Maeshowe is a chambered cairn build 2.700 B.C. on the Orkney Islands, Scotland.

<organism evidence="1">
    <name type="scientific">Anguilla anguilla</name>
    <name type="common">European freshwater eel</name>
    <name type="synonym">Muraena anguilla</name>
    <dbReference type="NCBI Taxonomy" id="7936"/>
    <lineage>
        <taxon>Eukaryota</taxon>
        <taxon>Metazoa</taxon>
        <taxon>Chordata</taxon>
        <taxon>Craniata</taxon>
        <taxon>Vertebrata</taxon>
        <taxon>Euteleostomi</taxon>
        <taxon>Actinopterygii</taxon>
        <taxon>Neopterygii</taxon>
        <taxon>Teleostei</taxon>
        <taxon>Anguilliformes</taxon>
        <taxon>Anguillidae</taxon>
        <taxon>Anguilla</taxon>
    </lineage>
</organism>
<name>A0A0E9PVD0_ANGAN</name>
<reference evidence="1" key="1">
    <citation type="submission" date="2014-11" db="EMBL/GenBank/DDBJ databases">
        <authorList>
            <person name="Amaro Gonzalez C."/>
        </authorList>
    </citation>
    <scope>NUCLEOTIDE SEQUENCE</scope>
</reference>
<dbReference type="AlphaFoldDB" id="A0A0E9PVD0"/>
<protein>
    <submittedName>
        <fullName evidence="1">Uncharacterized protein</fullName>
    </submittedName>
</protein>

It is a very fine example of the architectural skills the megalithic builders had long time ago. The mound of Maeshowe is 7 m high and 35 m in diameter, it has a main chamber (4,7m x 4,7m, 3,8 m high) and 3 side chambers build out of sandstone blocks, the heaviest weighs 3t. In the 12 century A.D., vikings carved 30 inscriptions in the sandstone walls, it is one of the largest collection of runes in Europe. There is a special alignment at Maeshowe, at winter solstice the last sun rays shine through the 11 m long passage, illuminating the main chamber (same as Newgrange, Ireland). It marks the end of the darkest time of the year, when the light is returning again. Another interesting fact is the acoustics at Meshowe, there are parts of extrem high and low sound. The West Mainland of Orkney has a lot more ancient monuments such as the Standing Stones of Stenness, the Ring of Brodgar and Skara Brae.